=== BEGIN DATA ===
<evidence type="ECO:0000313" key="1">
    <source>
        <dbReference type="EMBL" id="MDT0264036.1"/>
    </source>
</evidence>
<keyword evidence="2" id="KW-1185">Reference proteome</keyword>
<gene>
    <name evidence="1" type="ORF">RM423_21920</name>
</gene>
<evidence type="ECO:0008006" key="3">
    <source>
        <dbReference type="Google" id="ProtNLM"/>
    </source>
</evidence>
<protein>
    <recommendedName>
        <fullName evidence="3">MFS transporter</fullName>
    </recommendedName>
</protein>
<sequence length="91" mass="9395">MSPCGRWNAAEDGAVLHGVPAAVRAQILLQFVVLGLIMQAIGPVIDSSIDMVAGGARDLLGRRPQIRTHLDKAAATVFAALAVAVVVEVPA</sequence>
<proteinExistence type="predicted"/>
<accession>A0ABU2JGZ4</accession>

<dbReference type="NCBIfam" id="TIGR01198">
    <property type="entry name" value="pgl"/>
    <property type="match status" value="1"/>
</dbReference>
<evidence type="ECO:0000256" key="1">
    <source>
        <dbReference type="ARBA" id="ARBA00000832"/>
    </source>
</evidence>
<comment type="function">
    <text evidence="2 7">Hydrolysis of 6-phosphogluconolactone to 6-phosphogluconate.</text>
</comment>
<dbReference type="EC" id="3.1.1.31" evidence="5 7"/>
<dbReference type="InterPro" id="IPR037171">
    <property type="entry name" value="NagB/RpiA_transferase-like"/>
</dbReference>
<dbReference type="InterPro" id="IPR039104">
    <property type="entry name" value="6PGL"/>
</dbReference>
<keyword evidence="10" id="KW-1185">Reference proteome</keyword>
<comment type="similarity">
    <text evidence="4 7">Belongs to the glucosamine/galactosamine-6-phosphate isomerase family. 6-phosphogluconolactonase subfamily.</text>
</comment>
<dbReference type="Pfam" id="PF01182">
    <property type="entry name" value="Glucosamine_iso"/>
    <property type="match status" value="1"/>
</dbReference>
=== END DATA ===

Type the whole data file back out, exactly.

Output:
<evidence type="ECO:0000313" key="1">
    <source>
        <dbReference type="EMBL" id="MDT0264036.1"/>
    </source>
</evidence>
<keyword evidence="2" id="KW-1185">Reference proteome</keyword>
<gene>
    <name evidence="1" type="ORF">RM423_21920</name>
</gene>
<evidence type="ECO:0008006" key="3">
    <source>
        <dbReference type="Google" id="ProtNLM"/>
    </source>
</evidence>
<protein>
    <recommendedName>
        <fullName evidence="3">MFS transporter</fullName>
    </recommendedName>
</protein>
<sequence length="91" mass="9395">MSPCGRWNAAEDGAVLHGVPAAVRAQILLQFVVLGLIMQAIGPVIDSSIDMVAGGARDLLGRRPQIRTHLDKAAATVFAALAVAVVVEVPA</sequence>
<proteinExistence type="predicted"/>
<accession>A0ABU2JGZ4</accession>

<dbReference type="NCBIfam" id="TIGR01198">
    <property type="entry name" value="pgl"/>
    <property type="match status" value="1"/>
</dbReference>
<evidence type="ECO:0000256" key="1">
    <source>
        <dbReference type="ARBA" id="ARBA00000832"/>
    </source>
</evidence>
<comment type="function">
    <text evidence="2 7">Hydrolysis of 6-phosphogluconolactone to 6-phosphogluconate.</text>
</comment>
<dbReference type="EC" id="3.1.1.31" evidence="5 7"/>
<dbReference type="InterPro" id="IPR037171">
    <property type="entry name" value="NagB/RpiA_transferase-like"/>
</dbReference>
<dbReference type="InterPro" id="IPR039104">
    <property type="entry name" value="6PGL"/>
</dbReference>
<keyword evidence="10" id="KW-1185">Reference proteome</keyword>
<comment type="similarity">
    <text evidence="4 7">Belongs to the glucosamine/galactosamine-6-phosphate isomerase family. 6-phosphogluconolactonase subfamily.</text>
</comment>
<dbReference type="Pfam" id="PF01182">
    <property type="entry name" value="Glucosamine_iso"/>
    <property type="match status" value="1"/>
</dbReference>